Meet Hikaru Fuminashi, Soloist for UNSWO Term 2 Concert

hikaru headshot
Hikaru Fuminashi

Winner of UNSW’s Concerto Audition last year, and our soloist for UNSW Orchestra’s Term 2 concert, we sat down with Hikaru Fuminashi who shared his reflections about his creative process preparing for the concert, his passions, and future endeavours.



Hikaru Fuminashi began his studies on the cello when he was eight, at the Sydney Conservatorium’s Open Academy with Rosalind Graham, continuing to attend the Conservatorium High School and Conservatorium’s Rising Stars program, studying under Susan Blake. Winning the Conservatorium High School’s Concerto Competition by playing Shostakovich’s 1st Cello Concerto, it lead him to perform the piece with the Penrith Symphony Orchestra at the Joan Sutherland Performing Arts Centre in the same year. Receiving the Corina D Mayer String Scholarship at the Sydney Conservatorium of Music studying under Julian Smiles, he lead the cello section for the Conservatorium’s Symphony Orchestra. Hikaru then moved on to study at the Royal Northern College of Music, where he studied with Hannah Roberts as a recipient of the Jellis Bequest Scholarship, and was a finalist of the Barbirolli Prize for Cello. During his studies at the RNCM he also performed with the Ormskirk Music Society playing the Dvorak Cello Concerto.

Having always had an interest in architecture he is now also currently studying Architecture at UNSW while pursuing his passion for music.



   1.    How is it preparing for the concert, and what is your creative process in making your music alive?

Preparing for the concert is exciting, as it is in a state of potential, and the performance is that potential being realised. The creative process has been changing constantly, especially since I have started studying architecture, I have constantly changing, new ideas. I am no focusing on the movement of each note and chord, and how that might effect the sound and mood of the phrase.

   2.    What is special about playing a concerto as opposed to being in an orchestra?

Playing in an orchestra really requires you to move together towards a single goal with the help of the conductor. Playing a concerto feels like a conversation, with conversations between the orchestra and soloist weaving in and out. Every orchestra/conductor has a different opinion on the same conversation topic, which makes playing the same piece with different orchestras so exciting and special.

   3.     What is it about music that makes you feel passionate?

Music is such a unique form of expression and I sometimes feel like I express myself more clearly through music than I do with words. I believe it is hard to hide behind a façade playing music, it is something you must confront within yourself and feel vulnerable. Having such a personal thing being revealed, whether it be love, depression, or conflict, it is all a declaration for everyone to see.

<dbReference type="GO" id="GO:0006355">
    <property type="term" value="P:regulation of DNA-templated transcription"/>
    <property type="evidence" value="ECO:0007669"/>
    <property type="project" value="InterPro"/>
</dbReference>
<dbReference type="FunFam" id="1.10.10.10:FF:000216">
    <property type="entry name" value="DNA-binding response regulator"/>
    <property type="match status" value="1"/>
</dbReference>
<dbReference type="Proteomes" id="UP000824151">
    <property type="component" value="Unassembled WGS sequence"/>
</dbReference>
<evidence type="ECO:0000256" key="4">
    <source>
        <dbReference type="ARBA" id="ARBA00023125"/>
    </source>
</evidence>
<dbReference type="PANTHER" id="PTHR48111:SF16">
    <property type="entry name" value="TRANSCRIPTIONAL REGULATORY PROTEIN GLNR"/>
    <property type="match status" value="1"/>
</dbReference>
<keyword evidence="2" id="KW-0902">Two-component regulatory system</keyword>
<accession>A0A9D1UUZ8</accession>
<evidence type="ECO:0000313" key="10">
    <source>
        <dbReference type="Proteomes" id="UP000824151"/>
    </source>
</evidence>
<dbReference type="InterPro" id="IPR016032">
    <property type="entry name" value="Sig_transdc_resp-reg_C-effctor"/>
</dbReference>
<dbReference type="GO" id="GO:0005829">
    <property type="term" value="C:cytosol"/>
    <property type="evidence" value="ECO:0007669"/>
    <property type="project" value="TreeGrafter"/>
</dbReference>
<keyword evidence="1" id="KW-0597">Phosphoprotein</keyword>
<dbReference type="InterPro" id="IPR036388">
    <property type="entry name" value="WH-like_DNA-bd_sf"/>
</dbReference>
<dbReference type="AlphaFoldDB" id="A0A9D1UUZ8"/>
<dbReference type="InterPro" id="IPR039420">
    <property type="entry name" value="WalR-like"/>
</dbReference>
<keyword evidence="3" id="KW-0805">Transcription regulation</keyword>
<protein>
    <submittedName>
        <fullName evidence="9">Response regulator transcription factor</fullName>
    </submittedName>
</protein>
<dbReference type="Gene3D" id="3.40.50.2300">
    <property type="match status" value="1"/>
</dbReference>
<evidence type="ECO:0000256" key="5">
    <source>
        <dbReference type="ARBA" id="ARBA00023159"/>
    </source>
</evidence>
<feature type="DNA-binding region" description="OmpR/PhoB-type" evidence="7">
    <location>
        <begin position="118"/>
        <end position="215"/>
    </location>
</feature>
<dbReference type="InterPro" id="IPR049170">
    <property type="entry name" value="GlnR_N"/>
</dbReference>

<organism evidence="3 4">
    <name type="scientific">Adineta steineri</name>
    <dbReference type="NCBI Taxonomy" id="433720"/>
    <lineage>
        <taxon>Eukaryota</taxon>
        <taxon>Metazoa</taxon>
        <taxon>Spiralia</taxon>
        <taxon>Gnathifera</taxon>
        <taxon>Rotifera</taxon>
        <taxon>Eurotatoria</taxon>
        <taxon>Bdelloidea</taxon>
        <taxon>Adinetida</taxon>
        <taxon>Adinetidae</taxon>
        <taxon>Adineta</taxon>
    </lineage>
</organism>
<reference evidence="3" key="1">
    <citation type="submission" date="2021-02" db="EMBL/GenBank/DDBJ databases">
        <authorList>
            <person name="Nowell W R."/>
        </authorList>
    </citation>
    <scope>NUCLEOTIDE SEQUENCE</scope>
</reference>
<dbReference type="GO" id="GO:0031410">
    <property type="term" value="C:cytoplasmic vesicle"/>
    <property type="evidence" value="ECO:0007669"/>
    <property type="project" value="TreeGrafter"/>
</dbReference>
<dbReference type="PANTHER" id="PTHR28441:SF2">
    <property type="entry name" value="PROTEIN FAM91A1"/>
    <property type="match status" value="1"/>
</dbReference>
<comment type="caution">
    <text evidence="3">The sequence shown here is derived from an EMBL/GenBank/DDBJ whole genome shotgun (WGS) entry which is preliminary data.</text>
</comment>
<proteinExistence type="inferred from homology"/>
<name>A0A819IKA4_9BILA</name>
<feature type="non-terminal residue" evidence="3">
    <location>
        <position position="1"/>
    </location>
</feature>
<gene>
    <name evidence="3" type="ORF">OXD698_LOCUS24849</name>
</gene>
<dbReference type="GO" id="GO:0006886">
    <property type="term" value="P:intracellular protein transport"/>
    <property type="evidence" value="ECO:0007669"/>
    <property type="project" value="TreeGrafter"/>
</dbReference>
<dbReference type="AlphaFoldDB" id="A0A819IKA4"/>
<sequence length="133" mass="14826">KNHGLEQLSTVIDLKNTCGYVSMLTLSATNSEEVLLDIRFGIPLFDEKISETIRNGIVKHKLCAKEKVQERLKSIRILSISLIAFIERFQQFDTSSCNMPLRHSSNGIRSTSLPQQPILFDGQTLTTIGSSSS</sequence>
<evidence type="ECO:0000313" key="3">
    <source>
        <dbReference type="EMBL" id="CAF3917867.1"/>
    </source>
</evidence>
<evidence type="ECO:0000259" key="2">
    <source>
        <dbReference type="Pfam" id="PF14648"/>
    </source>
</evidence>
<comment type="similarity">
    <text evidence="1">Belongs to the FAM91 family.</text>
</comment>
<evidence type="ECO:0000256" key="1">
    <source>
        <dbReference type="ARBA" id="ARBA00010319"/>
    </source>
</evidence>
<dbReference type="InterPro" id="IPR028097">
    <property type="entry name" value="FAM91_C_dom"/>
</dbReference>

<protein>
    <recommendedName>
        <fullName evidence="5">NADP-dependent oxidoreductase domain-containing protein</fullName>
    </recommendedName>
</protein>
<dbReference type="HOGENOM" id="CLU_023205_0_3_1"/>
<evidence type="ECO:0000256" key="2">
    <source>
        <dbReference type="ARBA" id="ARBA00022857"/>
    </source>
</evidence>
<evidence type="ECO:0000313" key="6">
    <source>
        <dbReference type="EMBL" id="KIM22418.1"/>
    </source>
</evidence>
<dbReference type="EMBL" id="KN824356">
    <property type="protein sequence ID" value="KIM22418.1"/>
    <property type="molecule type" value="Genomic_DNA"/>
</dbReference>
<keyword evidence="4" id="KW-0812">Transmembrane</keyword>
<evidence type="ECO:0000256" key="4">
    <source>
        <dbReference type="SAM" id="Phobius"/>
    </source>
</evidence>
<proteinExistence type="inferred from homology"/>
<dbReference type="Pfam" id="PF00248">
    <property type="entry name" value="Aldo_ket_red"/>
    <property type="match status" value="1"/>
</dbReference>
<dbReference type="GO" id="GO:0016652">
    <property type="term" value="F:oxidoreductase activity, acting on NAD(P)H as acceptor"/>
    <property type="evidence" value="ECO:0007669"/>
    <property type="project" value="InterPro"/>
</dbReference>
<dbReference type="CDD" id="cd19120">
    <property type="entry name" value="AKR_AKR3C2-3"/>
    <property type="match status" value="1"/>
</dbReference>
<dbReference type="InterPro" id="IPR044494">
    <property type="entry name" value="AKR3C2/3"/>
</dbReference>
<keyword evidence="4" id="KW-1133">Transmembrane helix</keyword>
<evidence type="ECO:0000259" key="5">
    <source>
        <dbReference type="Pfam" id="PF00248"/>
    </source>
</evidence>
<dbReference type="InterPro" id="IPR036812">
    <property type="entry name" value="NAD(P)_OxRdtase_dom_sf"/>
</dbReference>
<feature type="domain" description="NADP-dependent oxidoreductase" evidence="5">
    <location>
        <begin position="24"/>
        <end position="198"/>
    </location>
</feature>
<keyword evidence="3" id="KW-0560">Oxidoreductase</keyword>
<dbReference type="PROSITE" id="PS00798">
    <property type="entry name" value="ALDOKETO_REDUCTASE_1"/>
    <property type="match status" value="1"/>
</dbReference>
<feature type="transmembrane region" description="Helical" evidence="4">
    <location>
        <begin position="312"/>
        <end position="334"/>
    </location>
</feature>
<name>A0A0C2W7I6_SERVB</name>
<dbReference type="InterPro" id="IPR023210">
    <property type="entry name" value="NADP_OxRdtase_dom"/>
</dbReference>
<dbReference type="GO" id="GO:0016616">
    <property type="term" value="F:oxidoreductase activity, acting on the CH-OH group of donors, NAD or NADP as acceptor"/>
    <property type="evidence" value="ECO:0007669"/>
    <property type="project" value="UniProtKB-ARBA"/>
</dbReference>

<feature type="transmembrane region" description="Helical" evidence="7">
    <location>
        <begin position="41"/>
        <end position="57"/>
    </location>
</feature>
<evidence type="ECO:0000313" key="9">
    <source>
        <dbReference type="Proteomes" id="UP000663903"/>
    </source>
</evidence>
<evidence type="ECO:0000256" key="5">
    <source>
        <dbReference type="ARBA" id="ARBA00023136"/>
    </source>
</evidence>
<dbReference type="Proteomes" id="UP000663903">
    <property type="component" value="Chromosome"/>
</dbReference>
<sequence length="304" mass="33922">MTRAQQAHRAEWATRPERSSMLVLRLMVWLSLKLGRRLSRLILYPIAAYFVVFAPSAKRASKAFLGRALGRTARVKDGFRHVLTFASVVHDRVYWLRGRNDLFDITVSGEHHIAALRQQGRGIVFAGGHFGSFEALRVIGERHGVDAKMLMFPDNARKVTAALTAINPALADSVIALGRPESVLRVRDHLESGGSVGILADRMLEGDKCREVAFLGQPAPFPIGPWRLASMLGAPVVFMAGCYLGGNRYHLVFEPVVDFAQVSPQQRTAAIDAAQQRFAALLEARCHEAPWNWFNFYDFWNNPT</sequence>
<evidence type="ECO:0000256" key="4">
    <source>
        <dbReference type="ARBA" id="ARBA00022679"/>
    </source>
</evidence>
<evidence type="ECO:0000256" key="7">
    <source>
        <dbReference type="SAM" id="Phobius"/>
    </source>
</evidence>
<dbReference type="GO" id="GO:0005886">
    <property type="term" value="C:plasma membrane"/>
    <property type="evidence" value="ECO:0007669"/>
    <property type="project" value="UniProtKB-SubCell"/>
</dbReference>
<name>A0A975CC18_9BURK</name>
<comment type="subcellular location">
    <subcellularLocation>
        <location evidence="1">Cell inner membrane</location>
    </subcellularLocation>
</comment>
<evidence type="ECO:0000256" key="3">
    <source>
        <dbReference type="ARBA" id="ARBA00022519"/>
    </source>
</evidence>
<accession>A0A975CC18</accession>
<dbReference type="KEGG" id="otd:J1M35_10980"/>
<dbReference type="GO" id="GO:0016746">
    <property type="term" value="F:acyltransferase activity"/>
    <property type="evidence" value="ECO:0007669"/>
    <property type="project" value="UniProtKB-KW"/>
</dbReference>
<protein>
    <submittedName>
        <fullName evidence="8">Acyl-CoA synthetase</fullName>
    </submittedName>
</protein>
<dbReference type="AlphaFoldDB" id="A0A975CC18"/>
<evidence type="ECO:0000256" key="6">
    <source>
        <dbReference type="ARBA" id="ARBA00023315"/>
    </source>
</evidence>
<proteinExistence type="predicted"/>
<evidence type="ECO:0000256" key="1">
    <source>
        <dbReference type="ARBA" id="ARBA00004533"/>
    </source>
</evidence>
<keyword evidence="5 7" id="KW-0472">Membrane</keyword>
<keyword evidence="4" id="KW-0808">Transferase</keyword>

4.     Are there any musicians that inspire you? And Why?

I am especially inspired by musicians that are not confined to their medium and willing to explore and understand other cultures and music. I grew up listening to Yo-Yo Ma CDs in the car and was just astonished at what the cello could do in so many different contexts, and listening to his Silkroad project introduces me and everyone to the beauty and uniqueness of different cultures and how it can unite people.

   5.     What qualities do you think makes an awesome musician?

A musician who isn’t confined by technique. Musicians who obsess over technique miss the point of music - expression and conveying a particular message. Technique should be serving the music. It is not there for its own sake.

   6.     With the concert coming up and as a performer, how do you handle performance anxiety?

I believe it’s impossible to get rid of performance anxiety. Instead, I try to focus on the music and phrasing, and find moments where I can mentally reset on stage.

   7.     What is a piece of advice you can give to our student musicians?

Perform as much as you can and record yourself. If you get an opportunity to play, take it, even if you feel you are not ready. I find myself more aware of what I’m playing and how I react to a performance, which helps me the next time.

   8.     What’s next for you?

I am currently studying architecture at UNSW and really enjoying it. While music will always be a part of my life and have been rehearsing and performing with friends, I want to explore different mediums of expression and how they might interact. So, I am hoping to do both in the future.


Watch Hikaru perform the one and only Schumann’s Cello Concerto with UNSW Orchestra during their Term 2 Concert: Classical Czechia on the 5th August 2022, 7pm at Sir John Clancy Auditorium. Get tickets here